It's so interesting what horses can do for humans. From just plain enjoying yourself at a dude ranch or guest ranch to offering true therapy for individuals.
Horses have been proven as positive therapeutic options for individuals experiencing Physical, Emotional or Learning Disabilities.
Horses are incredible animals. They seem to sense when people have special needs and they try their best to adapt to meet those needs. These gentle giants are unbelievably understanding, compassionate and completely non-judgmental.
Unless one is deliberately brutal, they continually excuse us for our mistakes. Horses truly give their hearts and souls for the people that love them.
Horses as therapists
It is no wonder that horses can make such wonderful “therapists.” The concept of therapeutic riding started in Europe in the 1950’s. Following the development of the North American Riding for the Handicapped Association, Inc. (NARHA) in 1969, an organization that defines safety standards and provides support for the industry, the number of programs in the North America began to increase.
As of 2006, there were 717 NARHA member centers serving 38,600 children and adults throughout North America.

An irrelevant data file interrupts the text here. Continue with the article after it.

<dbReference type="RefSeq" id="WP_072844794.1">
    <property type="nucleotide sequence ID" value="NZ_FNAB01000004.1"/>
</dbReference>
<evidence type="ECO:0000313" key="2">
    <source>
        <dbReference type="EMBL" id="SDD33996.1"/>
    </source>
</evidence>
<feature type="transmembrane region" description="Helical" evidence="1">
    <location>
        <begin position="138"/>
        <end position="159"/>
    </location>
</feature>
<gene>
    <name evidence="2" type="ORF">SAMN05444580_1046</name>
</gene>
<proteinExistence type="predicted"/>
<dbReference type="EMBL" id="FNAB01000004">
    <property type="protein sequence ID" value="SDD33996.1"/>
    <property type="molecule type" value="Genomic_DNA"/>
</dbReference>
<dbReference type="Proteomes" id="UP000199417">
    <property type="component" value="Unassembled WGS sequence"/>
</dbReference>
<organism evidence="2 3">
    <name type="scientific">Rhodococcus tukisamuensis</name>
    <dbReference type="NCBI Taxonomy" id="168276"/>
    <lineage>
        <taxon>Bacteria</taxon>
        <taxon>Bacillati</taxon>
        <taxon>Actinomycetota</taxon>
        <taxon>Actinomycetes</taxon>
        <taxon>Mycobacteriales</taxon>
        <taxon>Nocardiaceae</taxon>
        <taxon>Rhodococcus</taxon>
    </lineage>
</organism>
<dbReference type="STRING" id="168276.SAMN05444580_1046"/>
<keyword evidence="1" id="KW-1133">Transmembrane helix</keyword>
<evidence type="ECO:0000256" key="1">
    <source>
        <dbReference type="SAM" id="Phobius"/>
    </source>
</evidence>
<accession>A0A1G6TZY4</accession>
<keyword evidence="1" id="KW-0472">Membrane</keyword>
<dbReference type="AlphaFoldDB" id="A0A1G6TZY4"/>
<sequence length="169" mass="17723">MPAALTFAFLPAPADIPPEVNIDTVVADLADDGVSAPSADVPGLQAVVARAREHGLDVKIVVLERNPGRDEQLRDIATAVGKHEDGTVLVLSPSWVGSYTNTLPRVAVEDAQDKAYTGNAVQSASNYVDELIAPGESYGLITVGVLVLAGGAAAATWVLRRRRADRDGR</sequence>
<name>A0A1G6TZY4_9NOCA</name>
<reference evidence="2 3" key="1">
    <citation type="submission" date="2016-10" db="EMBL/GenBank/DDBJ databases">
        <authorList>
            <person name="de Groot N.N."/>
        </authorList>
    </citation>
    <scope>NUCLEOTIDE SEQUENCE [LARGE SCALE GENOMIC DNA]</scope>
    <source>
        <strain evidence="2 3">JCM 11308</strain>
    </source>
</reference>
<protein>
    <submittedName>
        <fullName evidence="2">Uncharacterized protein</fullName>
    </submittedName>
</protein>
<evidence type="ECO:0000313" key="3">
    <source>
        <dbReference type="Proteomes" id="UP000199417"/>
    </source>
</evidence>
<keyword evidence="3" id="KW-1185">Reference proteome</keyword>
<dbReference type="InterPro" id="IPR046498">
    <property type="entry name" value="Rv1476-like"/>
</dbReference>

The horse’s movements are smooth, and for those who are not able to walk on their own, the riding experience can help to exercise muscles that are used in walking and for balance. For individuals with cerebral palsy and multiple sclerosis, the smooth motion of the horse can help to improve balance, overall gross motor function, as well as trunk, pelvic and hip motion.
In fact, miracles occasionally can occur! An adult rider who spent seven years in a wheelchair as a result of M.S., is now not only able to walk, but able to trot along with the horse as a volunteer sidewalker at the therapeutic riding facility where she first attended as a participant.
Therapeutic riding can also be helpful for children with developmental disabilities and learning disabilities.
Many discuss how horse interaction and therapeutic riding are particularly helpful for children with attention deficit disorder (ADD) and attention deficit hyperactivity disorder (ADHD).
This type of therapeutic setting may help children to improve their... * Listening skills and the ability to follow multi-step directions. * Communication skills. * Social skills. * Self-esteem. * Left to right orientation and directionality (start at the front, move to the back, move left to right). * Sequencing (step one, step two, step three, etc. in order).
Horse interaction and therapeutic riding can also help the child diagnosed with an autism spectrum disorder to allow others to enter their world and eventually to join, at least to some degree, the world outside of themselves.
Therapeutic riding and horse interaction is a powerful tool for many as they strive to overcome difficulties in their lives.